Fed’s Mester has expressed optimism that the current inflationary pressures can be resolved without a recession.
Cleveland Federal Reserve President Loretta Mester believes that in order to bring inflation levels back to acceptable rates, interest rates need to continue rising. Mester previously called for a 0.5% rate hike at the last meeting, but is uncertain whether she will advocate for that again in the future.
In an interview with CNBC, Federal Reserve Bank of Cleveland President Loretta Mester indicated that she believes the central bank’s benchmark interest rate will need to exceed 5% and remain at that level for an extended period of time. Currently, the fed funds rate, which influences various forms of consumer debt, is in a target range of 4.5%-4.75%.
CNBC’s Steve Liesman on “Squawk Box,” the Fed Cleveland President Mester expressed her belief that interest rates must be raised above 5% to bring inflation down to a sustainable level of 2%. The exact amount above 5% will depend on how the economy performs in the future. The speaker emphasized the need to maintain the elevated interest rates for a period to ensure that inflation remains in check.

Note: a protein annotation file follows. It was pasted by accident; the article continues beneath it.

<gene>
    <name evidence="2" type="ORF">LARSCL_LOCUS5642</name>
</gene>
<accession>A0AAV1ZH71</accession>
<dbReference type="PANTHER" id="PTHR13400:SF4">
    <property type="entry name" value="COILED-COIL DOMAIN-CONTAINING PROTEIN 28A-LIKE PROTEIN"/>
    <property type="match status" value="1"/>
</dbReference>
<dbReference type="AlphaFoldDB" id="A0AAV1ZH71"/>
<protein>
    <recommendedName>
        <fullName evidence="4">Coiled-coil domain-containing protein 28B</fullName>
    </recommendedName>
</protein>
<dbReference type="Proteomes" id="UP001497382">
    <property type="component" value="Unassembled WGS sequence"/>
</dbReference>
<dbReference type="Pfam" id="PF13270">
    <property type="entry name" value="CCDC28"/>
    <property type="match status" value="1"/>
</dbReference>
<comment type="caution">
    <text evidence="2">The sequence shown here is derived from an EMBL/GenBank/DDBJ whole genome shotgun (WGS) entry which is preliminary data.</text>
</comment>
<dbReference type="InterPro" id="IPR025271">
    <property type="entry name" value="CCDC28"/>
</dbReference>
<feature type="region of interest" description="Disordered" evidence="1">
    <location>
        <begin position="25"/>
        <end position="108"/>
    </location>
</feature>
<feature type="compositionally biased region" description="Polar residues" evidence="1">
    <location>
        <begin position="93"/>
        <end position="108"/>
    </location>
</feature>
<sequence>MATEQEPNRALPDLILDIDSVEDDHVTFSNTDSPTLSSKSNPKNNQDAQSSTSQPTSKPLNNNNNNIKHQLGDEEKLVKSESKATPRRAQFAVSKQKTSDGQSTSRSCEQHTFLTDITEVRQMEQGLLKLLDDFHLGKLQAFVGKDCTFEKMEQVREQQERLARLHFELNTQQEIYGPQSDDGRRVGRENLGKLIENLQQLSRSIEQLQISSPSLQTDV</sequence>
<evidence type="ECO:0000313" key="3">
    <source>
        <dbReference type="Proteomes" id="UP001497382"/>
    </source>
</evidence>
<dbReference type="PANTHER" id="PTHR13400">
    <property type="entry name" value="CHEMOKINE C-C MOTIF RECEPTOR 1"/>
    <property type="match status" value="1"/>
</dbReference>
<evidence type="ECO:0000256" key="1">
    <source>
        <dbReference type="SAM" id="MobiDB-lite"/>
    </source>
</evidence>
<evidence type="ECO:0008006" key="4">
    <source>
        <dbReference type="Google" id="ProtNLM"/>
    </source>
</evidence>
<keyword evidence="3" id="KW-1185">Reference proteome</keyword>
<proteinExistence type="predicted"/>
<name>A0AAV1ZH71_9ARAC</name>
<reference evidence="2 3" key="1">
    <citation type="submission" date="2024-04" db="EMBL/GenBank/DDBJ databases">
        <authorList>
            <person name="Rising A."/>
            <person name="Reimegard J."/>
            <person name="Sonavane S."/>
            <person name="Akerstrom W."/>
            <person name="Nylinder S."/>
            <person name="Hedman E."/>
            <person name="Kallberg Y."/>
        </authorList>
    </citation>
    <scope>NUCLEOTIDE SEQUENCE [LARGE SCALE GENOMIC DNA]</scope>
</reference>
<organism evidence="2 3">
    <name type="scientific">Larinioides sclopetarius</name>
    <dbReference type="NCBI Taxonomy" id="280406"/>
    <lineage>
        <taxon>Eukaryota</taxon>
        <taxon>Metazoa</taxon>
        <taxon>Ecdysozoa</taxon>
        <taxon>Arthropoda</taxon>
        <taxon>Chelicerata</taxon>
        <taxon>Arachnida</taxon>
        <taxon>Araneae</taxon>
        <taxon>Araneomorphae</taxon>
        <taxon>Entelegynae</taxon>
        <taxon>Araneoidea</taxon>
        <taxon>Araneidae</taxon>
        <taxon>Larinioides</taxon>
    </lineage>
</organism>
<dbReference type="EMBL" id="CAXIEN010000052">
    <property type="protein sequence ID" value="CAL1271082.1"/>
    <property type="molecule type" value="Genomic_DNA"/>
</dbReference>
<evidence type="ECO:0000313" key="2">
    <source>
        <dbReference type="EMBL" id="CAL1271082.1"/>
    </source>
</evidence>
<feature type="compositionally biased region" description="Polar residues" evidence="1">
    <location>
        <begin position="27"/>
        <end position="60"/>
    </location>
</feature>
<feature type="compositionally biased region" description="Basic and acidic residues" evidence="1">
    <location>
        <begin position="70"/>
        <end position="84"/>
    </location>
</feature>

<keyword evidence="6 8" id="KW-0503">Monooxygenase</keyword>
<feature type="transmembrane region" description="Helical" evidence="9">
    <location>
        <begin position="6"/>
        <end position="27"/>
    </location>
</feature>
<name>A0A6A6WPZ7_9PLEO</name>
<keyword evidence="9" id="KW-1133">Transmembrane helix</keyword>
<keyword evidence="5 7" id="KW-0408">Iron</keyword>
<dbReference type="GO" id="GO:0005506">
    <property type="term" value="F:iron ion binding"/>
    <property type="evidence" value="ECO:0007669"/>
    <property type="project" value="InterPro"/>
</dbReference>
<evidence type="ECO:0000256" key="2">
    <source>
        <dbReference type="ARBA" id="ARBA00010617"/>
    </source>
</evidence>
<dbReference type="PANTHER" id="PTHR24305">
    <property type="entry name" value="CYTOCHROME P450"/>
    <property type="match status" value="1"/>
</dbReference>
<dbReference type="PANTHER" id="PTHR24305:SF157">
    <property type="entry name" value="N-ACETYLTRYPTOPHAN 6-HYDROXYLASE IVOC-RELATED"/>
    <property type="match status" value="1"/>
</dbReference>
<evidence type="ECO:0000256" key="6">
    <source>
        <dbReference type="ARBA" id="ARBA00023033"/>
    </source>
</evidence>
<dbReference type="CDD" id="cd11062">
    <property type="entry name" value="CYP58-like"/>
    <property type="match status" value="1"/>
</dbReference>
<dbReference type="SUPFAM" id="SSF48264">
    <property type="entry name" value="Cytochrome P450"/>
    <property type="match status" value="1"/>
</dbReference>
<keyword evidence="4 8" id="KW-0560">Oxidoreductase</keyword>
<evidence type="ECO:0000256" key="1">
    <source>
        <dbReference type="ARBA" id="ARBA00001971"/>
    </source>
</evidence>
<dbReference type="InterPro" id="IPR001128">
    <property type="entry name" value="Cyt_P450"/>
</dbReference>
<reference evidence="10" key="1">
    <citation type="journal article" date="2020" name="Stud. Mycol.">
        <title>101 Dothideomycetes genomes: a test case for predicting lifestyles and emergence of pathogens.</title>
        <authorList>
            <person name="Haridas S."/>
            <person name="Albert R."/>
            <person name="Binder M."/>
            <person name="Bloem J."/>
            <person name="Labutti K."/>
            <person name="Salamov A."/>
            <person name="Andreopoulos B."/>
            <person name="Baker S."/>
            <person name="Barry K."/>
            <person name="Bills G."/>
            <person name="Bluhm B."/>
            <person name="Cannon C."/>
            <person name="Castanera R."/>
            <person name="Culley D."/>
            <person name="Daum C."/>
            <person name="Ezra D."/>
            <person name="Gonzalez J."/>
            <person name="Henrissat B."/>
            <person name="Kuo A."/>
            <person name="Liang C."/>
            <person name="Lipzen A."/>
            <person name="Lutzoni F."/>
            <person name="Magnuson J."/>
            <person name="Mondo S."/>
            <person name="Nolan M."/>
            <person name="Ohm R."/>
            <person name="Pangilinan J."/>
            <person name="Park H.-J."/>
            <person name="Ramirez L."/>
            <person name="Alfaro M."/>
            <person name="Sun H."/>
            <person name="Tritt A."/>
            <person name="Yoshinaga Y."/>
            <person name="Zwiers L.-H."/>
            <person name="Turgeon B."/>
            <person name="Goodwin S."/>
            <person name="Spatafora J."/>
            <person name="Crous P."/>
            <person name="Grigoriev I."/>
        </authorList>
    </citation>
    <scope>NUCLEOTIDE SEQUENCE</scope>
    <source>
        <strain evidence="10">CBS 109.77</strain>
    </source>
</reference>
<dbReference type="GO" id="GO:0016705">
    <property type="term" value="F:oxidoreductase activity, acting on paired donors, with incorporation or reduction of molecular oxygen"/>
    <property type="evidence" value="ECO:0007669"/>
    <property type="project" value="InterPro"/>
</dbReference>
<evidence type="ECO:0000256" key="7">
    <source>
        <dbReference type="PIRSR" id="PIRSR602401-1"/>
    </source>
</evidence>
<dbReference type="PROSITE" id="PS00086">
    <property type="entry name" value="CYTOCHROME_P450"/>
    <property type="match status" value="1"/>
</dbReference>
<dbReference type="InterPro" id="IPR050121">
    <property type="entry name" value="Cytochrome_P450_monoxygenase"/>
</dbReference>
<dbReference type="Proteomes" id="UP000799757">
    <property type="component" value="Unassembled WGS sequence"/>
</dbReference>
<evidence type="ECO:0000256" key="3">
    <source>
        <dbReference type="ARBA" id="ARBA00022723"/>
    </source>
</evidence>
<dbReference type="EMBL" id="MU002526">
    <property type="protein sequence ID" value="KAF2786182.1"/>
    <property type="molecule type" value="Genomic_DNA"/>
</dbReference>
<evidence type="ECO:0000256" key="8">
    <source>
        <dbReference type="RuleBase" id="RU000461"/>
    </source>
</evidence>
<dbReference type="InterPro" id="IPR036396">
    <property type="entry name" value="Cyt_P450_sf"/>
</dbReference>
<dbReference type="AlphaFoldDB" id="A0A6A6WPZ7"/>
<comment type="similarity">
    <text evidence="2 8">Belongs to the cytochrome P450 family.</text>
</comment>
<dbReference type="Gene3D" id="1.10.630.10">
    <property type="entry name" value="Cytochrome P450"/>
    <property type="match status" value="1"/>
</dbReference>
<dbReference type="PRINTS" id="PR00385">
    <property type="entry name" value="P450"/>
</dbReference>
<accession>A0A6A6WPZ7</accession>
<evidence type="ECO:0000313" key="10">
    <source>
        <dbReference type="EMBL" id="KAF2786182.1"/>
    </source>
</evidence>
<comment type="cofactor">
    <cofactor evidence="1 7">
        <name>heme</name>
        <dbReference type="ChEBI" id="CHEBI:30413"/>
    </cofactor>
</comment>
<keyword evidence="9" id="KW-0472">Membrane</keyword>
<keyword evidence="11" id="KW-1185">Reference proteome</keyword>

Mester, a Federal Reserve official, recently disclosed that she was part of a minority group within the Federal Open Market Committee that called for a 0.5% increase in interest rates at the Jan. 31-Feb. 1 meeting. However, the majority of the committee voted in favor of a 0.25% rate hike.
According to some economists, the Federal Reserve may struggle to achieve its inflation target without causing a recession. The Gross Domestic Product (GDP) expanded by 2.7% in the fourth quarter of 2022, and in the first quarter of 2023, it is projected to grow at a rate of about 2.5%, as per the Atlanta Fed’s estimates.
“I do think that in this labor market, we can have both. We can have a healthy labor market and we can get back to price stability,” Mester said. “But I also think it’s really important to know that if we want to sustain healthy labor markets over time, we have to get back to price stability.”
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